word cloudHere are a few of the popular resources teachers are using to reinforce and teach word study:

  1. Grammar games–a collection of easy-to-use games that cover grammar, vocabulary, parts of speech, and more
  2. Vocabulary-Spelling City–the ever-favorite word study program that lets you enter your class word lists and the site will turn them into engaging games.
  3. Visuwords–a visual tool to see what words and concepts are related to specific words
  4. Vocabulary Fun–use games to learn affixes, syllables, synonyms, idioms, and more
  5. Word Central—from Merriam Webster–not only reinforces learning with games but allows students to build their own dictionary; also has a tab for educators.

Click here for more Word Study websites.

Click here for updates to this list.


i love tech

Humorous Look at What I Learned from my Computer

i love techAs a teacher on a mission to infuse technology into my classes, I’m often surprised how often technology can be applied to teaching and life. I share these humorous gems with students during classes, post them on the classroom walls, and incorporate them into conversations with colleagues. My goal is to demystify technology, a topic that remains for many confusing and intimidating. If students and colleagues learn to approach it light-heartedly, they’ll be more likely to accept it.

Here are eleven tech terms I find myself applying daily to many of life’s quirks:

#1: Your short-term memory experienced a denial of service attack

A Denial of Service — a DoS – is defined as:

“…an interruption in an authorized user’s access to a computer network…”

If I’m the “authorized user” and my brain is the “computer network”, this happens to me often. Laypeople call it a “brain freeze” and it is characterized as an event, a name, or an appointment that should be remembered but isn’t. I simply explain to the class full of curious upturned faces (or colleagues at a staff meeting) that I am experiencing a DoS and ask that they please stand by.

#2: I don’t have enough bandwidth for that

Bandwidth refers to your computer’s capacity for handling the volume of activity thrown at it. I learned how this geeky term applies to life from my millennial daughter. She says “yes” to everything people ask to the point that she can’t possibly complete what she promised. When she falls short, she explains that she no longer has enough bandwidth.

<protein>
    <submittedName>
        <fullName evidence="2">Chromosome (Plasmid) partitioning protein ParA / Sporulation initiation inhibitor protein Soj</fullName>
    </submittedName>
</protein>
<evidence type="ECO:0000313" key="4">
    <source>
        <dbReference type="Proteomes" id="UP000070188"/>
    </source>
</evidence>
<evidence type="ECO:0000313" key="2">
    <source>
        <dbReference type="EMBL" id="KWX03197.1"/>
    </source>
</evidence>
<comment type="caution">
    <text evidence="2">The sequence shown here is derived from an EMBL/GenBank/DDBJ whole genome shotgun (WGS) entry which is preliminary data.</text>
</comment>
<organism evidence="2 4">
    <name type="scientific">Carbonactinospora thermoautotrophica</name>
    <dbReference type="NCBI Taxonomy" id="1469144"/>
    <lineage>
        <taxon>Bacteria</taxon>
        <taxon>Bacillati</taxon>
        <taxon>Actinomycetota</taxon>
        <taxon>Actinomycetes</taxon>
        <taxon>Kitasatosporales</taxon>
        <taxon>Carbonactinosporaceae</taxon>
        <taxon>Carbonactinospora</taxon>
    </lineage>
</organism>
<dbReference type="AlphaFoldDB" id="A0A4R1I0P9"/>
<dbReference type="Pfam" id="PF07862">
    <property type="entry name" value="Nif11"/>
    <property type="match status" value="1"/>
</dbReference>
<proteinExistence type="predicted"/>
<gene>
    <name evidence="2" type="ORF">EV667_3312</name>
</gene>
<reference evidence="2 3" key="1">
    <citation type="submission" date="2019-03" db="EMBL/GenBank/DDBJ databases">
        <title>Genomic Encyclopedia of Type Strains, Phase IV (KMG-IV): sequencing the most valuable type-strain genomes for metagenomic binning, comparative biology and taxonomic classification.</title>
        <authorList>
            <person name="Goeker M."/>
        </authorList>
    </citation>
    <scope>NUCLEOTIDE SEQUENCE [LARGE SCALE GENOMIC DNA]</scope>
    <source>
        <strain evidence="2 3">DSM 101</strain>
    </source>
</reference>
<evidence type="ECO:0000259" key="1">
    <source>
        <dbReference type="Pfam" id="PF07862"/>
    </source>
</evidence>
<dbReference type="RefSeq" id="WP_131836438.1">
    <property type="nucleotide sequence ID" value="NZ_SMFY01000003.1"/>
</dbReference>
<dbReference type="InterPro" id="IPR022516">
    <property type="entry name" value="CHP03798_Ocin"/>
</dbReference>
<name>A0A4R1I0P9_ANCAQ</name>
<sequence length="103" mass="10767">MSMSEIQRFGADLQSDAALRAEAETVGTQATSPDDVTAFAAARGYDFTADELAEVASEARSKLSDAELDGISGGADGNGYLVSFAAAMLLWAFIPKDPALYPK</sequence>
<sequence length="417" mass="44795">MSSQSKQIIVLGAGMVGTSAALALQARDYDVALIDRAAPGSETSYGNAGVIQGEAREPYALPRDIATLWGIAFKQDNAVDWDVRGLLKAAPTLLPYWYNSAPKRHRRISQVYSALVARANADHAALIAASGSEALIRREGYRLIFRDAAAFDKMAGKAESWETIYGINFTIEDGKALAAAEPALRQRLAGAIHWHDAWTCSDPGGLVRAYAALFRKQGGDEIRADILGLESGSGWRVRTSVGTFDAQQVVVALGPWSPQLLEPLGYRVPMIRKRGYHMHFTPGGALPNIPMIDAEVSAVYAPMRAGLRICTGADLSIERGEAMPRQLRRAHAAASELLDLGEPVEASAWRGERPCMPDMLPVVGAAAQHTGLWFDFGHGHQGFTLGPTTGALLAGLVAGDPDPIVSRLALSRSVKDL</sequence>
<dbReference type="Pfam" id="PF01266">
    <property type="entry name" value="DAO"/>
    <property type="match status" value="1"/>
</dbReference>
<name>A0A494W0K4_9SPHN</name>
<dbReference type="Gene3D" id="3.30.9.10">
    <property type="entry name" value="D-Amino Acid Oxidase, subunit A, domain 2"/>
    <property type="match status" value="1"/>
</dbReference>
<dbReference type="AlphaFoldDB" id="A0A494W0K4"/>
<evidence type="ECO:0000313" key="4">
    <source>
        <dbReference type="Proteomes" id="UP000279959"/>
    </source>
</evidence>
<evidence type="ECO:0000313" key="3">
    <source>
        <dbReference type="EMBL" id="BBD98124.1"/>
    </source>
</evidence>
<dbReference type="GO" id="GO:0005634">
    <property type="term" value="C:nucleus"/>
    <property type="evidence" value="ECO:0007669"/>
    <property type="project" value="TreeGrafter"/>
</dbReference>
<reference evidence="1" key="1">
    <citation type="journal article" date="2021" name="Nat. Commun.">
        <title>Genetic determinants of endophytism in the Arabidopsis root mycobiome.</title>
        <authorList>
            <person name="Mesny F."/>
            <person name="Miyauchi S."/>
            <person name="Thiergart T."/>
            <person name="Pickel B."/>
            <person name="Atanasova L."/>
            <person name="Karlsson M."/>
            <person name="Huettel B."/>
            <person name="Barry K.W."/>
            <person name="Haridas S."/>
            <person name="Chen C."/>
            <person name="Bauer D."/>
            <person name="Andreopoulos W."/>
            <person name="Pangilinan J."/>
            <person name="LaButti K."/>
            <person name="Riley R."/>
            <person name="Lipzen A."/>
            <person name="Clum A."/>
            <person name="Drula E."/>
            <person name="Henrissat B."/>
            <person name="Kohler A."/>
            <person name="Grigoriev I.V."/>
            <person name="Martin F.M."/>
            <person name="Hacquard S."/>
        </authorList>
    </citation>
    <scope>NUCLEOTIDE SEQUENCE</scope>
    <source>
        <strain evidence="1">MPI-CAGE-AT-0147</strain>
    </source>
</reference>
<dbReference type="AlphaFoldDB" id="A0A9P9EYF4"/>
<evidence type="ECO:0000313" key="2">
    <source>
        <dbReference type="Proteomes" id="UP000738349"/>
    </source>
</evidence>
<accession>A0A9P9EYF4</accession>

You might be familiar with the more pedestrian term “the straw that broke the camel’s back.” “Bandwidth” is a better way of saying it because no animals are harmed in its execution.



A New Typing Website With a Twist

keyboardingType Dojo is a new free comprehensive approach to learning keyboarding. The ad- and distraction-free interface provides not only practice drills but quick links to grade-appropriate keyboarding games (including the popular ones from DanceMat Typing). It’s easy to get started and just as easy to use making it the perfect tool for busy teachers and students who have lots to do besides keyboarding.

But in the crowded field of online keyboarding, Type Dojo will become your favorite for one other simple reason: It multitasks. It has tons of wordlists for many subjects so students learn while practicing keyboarding. For example, if you’re working on geography, students can keyboard with the Geography word list or Marzano Science. If you’re studying literacy, use wordlists for Dolch/Fry/Sight words, Compound Words, or Phrases. Activities present as a timed test (between one and five minutes) that are selected by grade and topic. When completed, students get a certificate that can be printed or simply saved in their personal file.


Is Orton-Gillingham Right For Your Students?

Orton-Gillingham started over seventy years ago as an instructional approach intended for those with difficulty reading, spelling, and writing, like what children experience in dyslexia. Sometimes, teachers recognized the special needs of a reading-challenged student, but just as often, it was blamed on disinterest or lack of effort, leaving the child to conclude s/he “just wasn’t good at reading.” When those same children were taught to read using the Orton-Gillingham (O-G) approach, many felt like that child who puts glasses on for the first time and his/her entire world comes into focus.

Since then, the Orton-Gillingham Method has enabled thousands of children to access worlds opened to them by reading, something they never thought would happen. In fact, it has been so successful, O-G is being mainstreamed into the general education classroom, as a way to unlock the power of reading for more students.